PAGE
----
For the past 139 years, men and machines have mined along the gulches at the source of Colorado's Arkansas River, producing metals worth more than $2 billion at current prices.
That era ended Jan. 29, when the Asarco
Black Cloud Mine, which sits above timberline about 10 miles east
of Leadville, Colo., hoisted its last carload of
The mine, which produced lead, zinc, silver
and gold, will employ only 23 people for water treatment and
limited exploration. The 105 hard-rock miners and millhands who
lost their jobs were the surviving remnants of the thousands who
once worked in Lake County.
"We've always seen
ourselves as a mining town," Leadville Mayor Pete Moore said, "and
now that our last mine has closed, we're facing an identity
Local mining goes back to 1860 and Oro
City, a placer-gold camp on nearby California Gulch. After it
played out, the place was almost deserted until rich silver ore was
discovered in 1875.
The ensuing Leadville boom
produced a city of 20,000 overnight, perched two miles above sea
level and soon served by three railroads, an opera house, 112
saloons and hundreds of working girls.
prices collapsed in 1893. So Leadville turned to zinc, lead and
gold. When those metals faltered with the Great Depression and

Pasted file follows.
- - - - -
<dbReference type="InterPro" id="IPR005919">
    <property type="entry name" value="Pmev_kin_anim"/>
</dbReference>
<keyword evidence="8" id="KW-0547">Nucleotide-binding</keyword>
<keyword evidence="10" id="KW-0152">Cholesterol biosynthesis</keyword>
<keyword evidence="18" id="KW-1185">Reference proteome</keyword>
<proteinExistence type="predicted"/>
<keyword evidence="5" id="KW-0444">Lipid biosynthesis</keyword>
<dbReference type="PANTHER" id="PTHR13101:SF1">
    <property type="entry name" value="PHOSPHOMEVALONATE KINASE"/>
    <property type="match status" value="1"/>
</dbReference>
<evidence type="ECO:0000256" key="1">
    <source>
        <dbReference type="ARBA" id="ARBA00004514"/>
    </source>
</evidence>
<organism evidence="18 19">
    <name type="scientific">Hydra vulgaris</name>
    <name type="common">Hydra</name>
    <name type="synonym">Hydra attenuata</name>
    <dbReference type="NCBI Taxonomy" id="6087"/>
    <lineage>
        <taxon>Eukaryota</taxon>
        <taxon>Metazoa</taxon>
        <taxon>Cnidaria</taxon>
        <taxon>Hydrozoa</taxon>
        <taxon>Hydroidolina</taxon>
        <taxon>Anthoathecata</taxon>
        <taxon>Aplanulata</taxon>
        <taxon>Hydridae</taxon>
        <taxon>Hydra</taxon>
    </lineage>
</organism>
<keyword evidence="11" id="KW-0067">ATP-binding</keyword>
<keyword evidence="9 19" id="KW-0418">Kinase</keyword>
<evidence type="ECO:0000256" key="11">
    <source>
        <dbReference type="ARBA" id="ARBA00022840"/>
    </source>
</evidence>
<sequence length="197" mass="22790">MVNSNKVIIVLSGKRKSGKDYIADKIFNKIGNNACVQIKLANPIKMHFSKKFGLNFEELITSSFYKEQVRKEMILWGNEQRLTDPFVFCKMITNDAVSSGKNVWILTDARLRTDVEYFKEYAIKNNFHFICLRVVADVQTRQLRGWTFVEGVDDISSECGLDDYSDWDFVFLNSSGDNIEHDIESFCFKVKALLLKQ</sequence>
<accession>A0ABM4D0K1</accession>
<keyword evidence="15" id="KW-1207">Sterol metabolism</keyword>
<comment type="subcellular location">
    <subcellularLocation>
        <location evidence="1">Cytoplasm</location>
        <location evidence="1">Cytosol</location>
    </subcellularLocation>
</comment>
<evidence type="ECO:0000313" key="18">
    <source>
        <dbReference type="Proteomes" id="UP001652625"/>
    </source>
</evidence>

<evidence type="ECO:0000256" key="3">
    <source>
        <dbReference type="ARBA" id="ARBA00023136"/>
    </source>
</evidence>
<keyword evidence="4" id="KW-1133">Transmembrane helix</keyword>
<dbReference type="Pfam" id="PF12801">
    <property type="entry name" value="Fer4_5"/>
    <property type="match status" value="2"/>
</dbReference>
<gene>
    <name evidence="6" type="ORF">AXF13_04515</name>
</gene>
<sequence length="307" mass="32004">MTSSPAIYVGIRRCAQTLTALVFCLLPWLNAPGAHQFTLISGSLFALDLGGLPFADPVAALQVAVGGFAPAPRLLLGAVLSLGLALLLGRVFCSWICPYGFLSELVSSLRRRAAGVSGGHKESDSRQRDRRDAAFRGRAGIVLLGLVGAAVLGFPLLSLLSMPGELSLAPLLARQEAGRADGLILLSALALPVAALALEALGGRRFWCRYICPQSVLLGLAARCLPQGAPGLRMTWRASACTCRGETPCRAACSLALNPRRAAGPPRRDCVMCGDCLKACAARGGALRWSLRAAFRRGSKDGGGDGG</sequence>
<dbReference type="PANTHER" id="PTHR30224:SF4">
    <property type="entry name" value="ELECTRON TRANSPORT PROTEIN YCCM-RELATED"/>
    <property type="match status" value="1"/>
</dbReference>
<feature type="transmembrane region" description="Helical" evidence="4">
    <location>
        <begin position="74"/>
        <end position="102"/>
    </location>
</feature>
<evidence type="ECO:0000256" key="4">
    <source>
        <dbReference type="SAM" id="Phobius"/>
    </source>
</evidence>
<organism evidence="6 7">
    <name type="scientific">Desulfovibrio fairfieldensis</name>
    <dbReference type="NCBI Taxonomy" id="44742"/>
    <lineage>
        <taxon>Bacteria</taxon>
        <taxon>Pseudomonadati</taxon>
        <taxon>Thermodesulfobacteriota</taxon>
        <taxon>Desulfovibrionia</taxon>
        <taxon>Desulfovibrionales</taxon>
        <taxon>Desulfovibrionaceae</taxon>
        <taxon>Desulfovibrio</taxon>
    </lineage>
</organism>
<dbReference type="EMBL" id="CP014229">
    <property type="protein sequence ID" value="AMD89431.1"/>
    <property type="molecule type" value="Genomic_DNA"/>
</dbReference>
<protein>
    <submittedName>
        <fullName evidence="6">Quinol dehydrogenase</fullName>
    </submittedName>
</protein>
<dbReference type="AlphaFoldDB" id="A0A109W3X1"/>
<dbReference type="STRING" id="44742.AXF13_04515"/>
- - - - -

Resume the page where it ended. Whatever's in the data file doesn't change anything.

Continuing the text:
World War II, Climax Molybdenum arrived to open one of the largest
underground mines in the world.
In 1980, Climax
employed 3,000, and ore reserves were deemed sufficient for another
32 years of round-the-clock production. But by 1982, molybdenum - a
little-known metal which hardens steel - had dropped from $18 a
pound to $3.
Climax closed its portals. The
assessed valuation of Lake County dropped from $250 million to less
than $50 million, and a third of the county's 9,000 residents moved
Even so, the Black Cloud kept running. It
was a relative newcomer; development began in 1968 at the base of
14,035-foot Mount Sherman. But Asarco, its owner, had been around
town since the turn of the century, when it was the American
Smelting & Refining Co. and the source of a Guggenheim fortune
that now endows museums and scholars.
prices have dropped to a 12-year low, Black Cloud manager Sid Lloyd
said, but that's not the main reason the mine closed. "We just ran
out of ore," he explained.
They had been looking
for new ore bodies with an extensive core-drilling operation, he
said, "and exploration will continue here, at least into the middle
of this year. After that, the corporate plans are a little fuzzy."
Black Cloud's laid-off miners worked under a
production-based contract, he said, earning from $40,000 to $65,000
a year. Topside millhands made about $25,000, "and they all had
full benefits - medical, dental, retirement - all that good stuff."
The Black Cloud's closure is another blow to
Leadville's school district, where three recent bond issues have
failed, even though roofs leak and some windows are so loose that
snowdrifts form indoors.
State school aid is
based on enrollment; at least 50 of Leadville's 1,100 students are